Why our brains need touch



An LJMU academic is leading a Neuroscience Group (SANG) that is revolutionising how we view the basic human sense of touch.

Image of a brain scan on a green background

Professor Francis McGlone recently talked to New Scientist about this research, stating how touch is not just a 'sentimental human indulgence' but a 'biological necessity'.

The Somatosensory and Affective Neuroscience Group (SANG), led by Professor McGlone and Dr Susannah Walker from the School of Natural Sciences and Psychology , is taking touch right back to before birth to understand neurogenetic, psychopharmacological and behavioural influences on social brain development and to provide an understanding into conditions such as autism and anorexia.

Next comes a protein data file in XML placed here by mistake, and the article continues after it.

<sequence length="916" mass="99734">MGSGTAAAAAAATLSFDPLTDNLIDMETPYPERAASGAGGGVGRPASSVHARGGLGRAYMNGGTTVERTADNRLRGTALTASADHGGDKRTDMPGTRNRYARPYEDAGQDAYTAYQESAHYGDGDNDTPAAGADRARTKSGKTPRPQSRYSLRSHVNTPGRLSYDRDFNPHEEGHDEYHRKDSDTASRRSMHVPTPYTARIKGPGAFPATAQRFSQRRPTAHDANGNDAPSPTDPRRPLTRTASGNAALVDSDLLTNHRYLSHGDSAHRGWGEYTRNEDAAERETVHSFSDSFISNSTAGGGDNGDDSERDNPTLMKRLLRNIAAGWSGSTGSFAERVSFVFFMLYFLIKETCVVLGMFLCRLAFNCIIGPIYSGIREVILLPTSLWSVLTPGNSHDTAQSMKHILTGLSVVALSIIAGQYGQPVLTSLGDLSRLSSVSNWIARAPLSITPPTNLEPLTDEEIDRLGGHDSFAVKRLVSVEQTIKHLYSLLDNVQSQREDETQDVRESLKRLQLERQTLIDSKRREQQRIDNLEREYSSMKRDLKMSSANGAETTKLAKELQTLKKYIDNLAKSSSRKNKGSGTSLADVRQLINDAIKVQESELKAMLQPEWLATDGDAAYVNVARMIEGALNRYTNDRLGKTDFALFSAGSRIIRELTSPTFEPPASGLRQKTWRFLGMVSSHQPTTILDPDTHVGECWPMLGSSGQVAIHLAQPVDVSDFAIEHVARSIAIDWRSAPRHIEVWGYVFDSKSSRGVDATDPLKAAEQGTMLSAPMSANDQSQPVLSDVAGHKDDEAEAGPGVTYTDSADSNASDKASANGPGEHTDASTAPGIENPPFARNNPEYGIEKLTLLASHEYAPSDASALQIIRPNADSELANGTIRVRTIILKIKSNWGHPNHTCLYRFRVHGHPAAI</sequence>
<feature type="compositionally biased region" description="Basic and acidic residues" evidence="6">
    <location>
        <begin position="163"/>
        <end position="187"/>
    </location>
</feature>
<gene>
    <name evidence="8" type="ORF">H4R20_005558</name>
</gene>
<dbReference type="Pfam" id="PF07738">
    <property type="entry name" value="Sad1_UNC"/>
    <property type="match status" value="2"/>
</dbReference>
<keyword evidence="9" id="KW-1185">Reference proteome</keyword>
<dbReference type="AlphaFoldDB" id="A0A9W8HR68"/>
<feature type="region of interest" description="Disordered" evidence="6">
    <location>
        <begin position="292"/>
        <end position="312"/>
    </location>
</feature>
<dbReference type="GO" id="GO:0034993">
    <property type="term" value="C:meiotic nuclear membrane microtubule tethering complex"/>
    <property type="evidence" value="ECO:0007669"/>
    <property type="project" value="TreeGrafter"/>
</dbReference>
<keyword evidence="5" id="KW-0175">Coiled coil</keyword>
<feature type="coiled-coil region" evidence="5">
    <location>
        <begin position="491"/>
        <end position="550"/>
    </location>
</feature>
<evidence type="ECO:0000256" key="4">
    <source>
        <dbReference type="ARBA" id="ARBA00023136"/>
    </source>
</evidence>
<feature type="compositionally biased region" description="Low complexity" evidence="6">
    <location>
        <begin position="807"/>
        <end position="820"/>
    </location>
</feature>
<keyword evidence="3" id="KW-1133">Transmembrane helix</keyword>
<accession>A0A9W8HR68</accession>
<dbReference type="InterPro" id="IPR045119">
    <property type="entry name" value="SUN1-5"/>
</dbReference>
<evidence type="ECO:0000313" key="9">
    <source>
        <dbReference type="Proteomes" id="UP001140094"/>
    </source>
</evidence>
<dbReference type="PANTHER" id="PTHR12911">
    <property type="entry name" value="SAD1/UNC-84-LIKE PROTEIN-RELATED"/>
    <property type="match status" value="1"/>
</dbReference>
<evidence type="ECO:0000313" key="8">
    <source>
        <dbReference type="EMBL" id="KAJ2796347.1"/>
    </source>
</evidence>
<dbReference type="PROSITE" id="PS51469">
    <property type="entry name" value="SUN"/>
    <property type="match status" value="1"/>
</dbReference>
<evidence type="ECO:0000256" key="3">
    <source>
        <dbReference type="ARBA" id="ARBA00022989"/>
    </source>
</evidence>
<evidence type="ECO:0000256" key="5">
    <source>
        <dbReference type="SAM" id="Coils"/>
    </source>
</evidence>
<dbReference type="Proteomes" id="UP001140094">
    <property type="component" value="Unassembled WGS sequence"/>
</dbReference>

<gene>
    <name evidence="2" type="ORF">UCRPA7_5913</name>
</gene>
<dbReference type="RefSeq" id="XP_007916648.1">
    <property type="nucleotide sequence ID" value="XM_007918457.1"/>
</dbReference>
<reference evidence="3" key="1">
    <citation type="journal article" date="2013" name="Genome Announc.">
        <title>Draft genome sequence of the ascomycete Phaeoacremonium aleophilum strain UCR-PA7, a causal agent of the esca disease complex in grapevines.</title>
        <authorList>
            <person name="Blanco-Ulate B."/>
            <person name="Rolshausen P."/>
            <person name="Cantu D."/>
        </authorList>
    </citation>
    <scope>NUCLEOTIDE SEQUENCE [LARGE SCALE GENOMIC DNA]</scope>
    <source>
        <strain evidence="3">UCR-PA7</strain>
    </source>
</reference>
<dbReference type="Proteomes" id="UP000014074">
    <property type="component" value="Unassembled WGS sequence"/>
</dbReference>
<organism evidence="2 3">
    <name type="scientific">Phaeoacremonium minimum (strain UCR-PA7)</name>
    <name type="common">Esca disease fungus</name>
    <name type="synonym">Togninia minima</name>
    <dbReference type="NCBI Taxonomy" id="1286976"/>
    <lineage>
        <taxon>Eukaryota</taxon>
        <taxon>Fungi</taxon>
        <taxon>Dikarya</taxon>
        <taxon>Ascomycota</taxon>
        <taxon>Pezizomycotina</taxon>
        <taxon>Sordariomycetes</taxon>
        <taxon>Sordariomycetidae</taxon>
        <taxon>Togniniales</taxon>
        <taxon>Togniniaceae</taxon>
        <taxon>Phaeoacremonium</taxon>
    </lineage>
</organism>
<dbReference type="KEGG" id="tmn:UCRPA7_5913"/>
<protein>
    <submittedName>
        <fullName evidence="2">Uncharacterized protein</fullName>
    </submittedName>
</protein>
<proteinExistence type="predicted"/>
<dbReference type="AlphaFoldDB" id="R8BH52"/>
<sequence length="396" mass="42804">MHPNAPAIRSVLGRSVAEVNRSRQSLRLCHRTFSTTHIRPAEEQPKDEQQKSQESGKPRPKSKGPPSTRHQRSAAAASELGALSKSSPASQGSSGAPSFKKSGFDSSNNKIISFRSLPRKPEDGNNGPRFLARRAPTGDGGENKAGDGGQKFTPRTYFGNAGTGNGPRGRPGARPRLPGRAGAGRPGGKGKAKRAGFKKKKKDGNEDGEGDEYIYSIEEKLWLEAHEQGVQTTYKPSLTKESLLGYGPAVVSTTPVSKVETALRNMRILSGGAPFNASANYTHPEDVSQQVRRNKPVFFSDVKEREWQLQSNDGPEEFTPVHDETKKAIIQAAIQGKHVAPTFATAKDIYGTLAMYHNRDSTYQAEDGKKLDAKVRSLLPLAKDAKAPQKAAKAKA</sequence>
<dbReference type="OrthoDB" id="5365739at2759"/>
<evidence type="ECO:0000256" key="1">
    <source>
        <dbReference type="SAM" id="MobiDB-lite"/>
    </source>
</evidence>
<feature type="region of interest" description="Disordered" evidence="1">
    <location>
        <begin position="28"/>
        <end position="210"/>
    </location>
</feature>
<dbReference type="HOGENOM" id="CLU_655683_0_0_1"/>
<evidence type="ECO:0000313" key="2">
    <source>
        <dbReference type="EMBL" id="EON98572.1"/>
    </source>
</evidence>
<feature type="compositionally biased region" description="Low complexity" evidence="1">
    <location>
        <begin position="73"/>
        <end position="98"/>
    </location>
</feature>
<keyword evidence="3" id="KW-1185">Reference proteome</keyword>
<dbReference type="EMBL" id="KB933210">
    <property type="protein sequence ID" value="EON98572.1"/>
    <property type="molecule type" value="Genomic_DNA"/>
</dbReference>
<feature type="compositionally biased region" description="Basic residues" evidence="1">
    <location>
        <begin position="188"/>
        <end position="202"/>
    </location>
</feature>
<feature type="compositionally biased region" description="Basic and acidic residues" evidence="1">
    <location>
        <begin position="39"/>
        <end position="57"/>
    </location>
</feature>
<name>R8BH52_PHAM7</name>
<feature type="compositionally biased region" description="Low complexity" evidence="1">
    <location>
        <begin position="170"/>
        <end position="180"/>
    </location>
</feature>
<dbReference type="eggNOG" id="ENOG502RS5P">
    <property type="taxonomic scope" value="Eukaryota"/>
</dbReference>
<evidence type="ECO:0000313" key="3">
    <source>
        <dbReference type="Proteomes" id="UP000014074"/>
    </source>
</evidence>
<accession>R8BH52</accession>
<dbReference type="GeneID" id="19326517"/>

Underpinning this 'systems approach' to neuroscience, research is being carried out characterising the role of a class of mechanosensory nerves, recently discovered in human skin, that code specifically for the rewarding and affiliative properties of touch, called c-tactile afferents (CTs). A recent perspective paper in Neuron outlines the theoretical basis of the groups research. The group are supported by grants from: Leverhulme Trust, Pain Research Institute, GSK BBSRC Case award, BIAL Foundation, MRC.

SANG is part of an interdisciplinary network involving LJMU's ‘Research Centre for Brain & Behaviour’ and the University of Liverpool's ‘Liverpool Neuroscience Group’. It was established to identify and develop the existing expertise in the field of Neuroscience and mental health in the Merseyside area.

Image of Brain and Behaviour logoThe aim of the network is to foster discussion and collaboration across institutions and disciplines, with the objective of enhancing our understanding of the nervous system in health and disease for the public good.


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